05 August, 2005

Jesus Had Amazing Fashion Sense

The comments to this post over at Nashville Truth are intriguing. Cole Wakefield of Christian Dissent makes the interesting assertion that Jesus was a Progressive. Time for the other side to volley that Jesus was Conservative.

Brothers and Sisters in Christ: please. We know this. Jesus is the Son of God. He came to Earth at arguably the most perilous times in political and governmental history. Whole nations of people were slaves, including those to whom He chose to be born. Yet, amazingly enough, this Man did not choose to practice politics. He did not chose to lead the Zealots in revolt, even though He was invited to. He said plainly "Render Unto Caeser". Politics is politics. Jesus knew that. He knew it would, like the poor, always be with us as a condition of our humanity. He came to release us from these conditions, not perpetuate them. He most certainly did not come to be the perpetual trump card in our petty squabbles about taxation and adjudication.

Peter is probably universally agreed to be the strongest-willed and most independant-minded of the Twelve Apostles. After Christ's resurrection, the Lord said "Peter, do you love me?" then with Peter's answer in the affirmative--"Feed my sheep." That faith and those instructions are the Rock upon which He built His Church. Our love for God should be practiced in meeting the spiritual and physical needs of those sheep. That's it. That's Christ's command for His Church. Feed the sheep. Not "vote in the primaries" or "subscribe to Mother Jones." Let's all just take up our cross daily and follow Him as we are led. The rest is vanity.


At 7:25 AM, August 06, 2005, Anonymous Dean Snyder said...


It seems to me there are only two options here: Either 1) opt out of the political and economic society all together like St. Francis so that we do not benefit from it personally to the advantage of others who are disadvantaged by the system, or 2) if we stay in the system and benefit from it we need to use our political power and our economic resources on behalf of making the society more just and compassionate. In other words, if we are going to go with your interpretation of Jesus, we cannot live like Ceasar. I have great respect for those who choose voluntary poverty and powerlessness (Catholic Workers and others who choose to adentify literally with the poor). I question the logic of those who earn money, benefit from society, vote, but deny responsibility for the welfare of others by saying that Jesus was not about politics. To whom much is given, much is required. This is my wrestling with this question.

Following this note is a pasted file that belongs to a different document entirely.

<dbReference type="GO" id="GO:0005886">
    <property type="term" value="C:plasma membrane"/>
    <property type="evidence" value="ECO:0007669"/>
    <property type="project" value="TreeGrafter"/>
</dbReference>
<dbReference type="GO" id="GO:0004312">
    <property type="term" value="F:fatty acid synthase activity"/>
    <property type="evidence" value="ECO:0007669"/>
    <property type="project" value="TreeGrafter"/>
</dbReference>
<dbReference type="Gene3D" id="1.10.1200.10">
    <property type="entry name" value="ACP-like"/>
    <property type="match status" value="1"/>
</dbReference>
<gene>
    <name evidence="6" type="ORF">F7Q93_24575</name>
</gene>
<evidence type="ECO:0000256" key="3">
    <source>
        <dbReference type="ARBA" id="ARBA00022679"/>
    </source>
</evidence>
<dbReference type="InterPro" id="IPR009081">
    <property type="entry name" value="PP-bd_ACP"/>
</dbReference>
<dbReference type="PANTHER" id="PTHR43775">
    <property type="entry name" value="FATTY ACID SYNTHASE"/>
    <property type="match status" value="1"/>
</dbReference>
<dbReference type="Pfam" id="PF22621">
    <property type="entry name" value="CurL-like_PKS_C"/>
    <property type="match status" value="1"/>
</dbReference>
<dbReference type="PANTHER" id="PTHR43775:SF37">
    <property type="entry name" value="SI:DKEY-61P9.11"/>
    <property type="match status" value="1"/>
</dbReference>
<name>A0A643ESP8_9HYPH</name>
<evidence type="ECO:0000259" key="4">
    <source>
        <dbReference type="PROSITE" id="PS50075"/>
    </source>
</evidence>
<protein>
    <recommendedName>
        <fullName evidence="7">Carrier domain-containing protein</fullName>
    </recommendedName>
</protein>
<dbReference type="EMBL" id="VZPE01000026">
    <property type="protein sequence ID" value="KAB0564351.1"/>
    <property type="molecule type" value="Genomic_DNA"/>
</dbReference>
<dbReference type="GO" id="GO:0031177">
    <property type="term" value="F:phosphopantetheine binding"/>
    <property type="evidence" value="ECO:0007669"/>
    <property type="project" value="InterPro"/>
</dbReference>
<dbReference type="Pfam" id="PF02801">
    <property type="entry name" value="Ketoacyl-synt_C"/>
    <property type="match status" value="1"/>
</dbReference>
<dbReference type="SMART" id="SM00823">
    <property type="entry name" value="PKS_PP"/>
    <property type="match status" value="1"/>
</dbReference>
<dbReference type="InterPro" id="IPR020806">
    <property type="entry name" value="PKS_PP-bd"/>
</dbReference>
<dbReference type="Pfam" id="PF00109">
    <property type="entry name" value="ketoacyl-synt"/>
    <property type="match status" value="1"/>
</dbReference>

At 8:01 AM, August 06, 2005, Anonymous smantix said...

I am not a religious person. In fact, I'm an atheist.

What gets me in this whole conversation is that liberals have thrown a burlap sack over the idea of "Jesus" and propped up Buddy Christ in his place.


The only sin that exists, by their rules, is "to judge" anyone else. Forget the 10 Commandments, "thou shalt not judge" is The Law of The Land. That Jesus is a pro-homosexual marriage, abortion performing, animal rights activist, ACLU attorney from a hippie commune in Oregon. And they are entitled to their opinion however wrong it may be and however hot it is that they are are going.

If I was a Christian, I would call them on the carpet for blasphemy and the smitings would begin shortly thereafter. But then I've always been a fan in the mold.

From my upbringing, they have perverted a religion so that they can turn a church into a Unrepentant Sinner Support Group.

Like abortions? Adultery? The government to do your stealing for you? Come on in to the First Church of Moral Relativism. You can wear jeans and we have a great house band!

At 11:31 PM, August 06, 2005, Blogger bfine107 said...

Lovely recogintion of the need to "feed the sheep."

Who are the sheep?
And how do we feed them?

I'm extremely eager to hear your thoughts.

At 8:05 AM, August 07, 2005, Blogger ColeWake said...


I called Jesus a progressive instead of a liberal for this very purpose. The values of helping one another, seeing that each gets her fill, those are progressive values. You can be conservative, liberal, Republican, anything and be progressive.

In this society we have the power to steer our government. It is our duty to use it (and our own resources) to help those less fortunate than us.